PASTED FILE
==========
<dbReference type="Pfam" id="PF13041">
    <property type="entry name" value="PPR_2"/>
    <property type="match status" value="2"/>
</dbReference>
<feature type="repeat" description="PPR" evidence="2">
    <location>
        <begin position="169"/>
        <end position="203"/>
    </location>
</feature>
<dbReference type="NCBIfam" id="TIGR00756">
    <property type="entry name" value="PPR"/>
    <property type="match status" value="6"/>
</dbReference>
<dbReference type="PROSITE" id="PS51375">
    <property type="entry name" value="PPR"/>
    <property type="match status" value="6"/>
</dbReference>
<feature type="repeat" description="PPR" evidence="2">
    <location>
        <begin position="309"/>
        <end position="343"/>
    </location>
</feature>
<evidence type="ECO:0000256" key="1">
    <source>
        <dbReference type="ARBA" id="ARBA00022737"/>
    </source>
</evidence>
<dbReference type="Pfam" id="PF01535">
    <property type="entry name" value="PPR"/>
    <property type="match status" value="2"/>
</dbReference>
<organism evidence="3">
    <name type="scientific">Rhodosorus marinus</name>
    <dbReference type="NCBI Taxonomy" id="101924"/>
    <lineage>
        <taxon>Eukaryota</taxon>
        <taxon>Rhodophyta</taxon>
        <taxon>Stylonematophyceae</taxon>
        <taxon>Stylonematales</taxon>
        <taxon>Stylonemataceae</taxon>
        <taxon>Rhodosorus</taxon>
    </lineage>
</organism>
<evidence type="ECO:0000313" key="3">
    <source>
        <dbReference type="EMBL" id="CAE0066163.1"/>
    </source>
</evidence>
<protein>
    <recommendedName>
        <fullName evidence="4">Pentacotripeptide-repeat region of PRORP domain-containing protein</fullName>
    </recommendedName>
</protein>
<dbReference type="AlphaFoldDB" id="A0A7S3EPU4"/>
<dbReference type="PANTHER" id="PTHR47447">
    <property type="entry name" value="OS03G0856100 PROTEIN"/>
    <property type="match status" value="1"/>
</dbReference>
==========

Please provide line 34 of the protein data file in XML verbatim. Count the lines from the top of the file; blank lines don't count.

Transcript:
<organism evidence="3">